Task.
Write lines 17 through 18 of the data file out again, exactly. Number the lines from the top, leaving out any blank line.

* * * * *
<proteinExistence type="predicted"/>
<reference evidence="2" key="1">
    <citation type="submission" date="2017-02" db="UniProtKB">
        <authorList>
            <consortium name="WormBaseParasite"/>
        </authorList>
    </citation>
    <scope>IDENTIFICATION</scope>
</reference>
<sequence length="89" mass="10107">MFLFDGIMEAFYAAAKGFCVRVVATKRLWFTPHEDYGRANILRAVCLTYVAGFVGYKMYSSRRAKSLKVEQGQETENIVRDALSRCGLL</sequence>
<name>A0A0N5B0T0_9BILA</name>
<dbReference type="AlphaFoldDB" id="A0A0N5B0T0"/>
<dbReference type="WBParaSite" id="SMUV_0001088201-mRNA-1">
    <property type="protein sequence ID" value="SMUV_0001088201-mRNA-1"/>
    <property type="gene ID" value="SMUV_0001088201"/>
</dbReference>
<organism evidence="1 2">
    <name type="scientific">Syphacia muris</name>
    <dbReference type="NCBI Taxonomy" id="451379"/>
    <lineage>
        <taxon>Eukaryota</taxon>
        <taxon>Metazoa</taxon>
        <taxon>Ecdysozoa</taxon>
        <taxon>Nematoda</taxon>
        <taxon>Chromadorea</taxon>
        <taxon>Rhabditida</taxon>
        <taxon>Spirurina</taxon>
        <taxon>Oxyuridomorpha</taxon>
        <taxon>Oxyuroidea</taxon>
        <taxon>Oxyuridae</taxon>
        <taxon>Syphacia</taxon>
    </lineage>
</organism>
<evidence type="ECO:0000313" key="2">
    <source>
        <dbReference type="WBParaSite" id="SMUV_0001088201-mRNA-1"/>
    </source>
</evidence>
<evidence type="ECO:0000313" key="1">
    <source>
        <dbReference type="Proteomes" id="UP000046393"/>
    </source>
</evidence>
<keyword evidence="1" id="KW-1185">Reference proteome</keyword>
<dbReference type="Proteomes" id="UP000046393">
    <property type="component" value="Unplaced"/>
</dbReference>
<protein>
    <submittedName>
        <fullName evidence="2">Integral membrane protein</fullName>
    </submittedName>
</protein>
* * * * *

<organism evidence="1 2">
    <name type="scientific">Syphacia muris</name>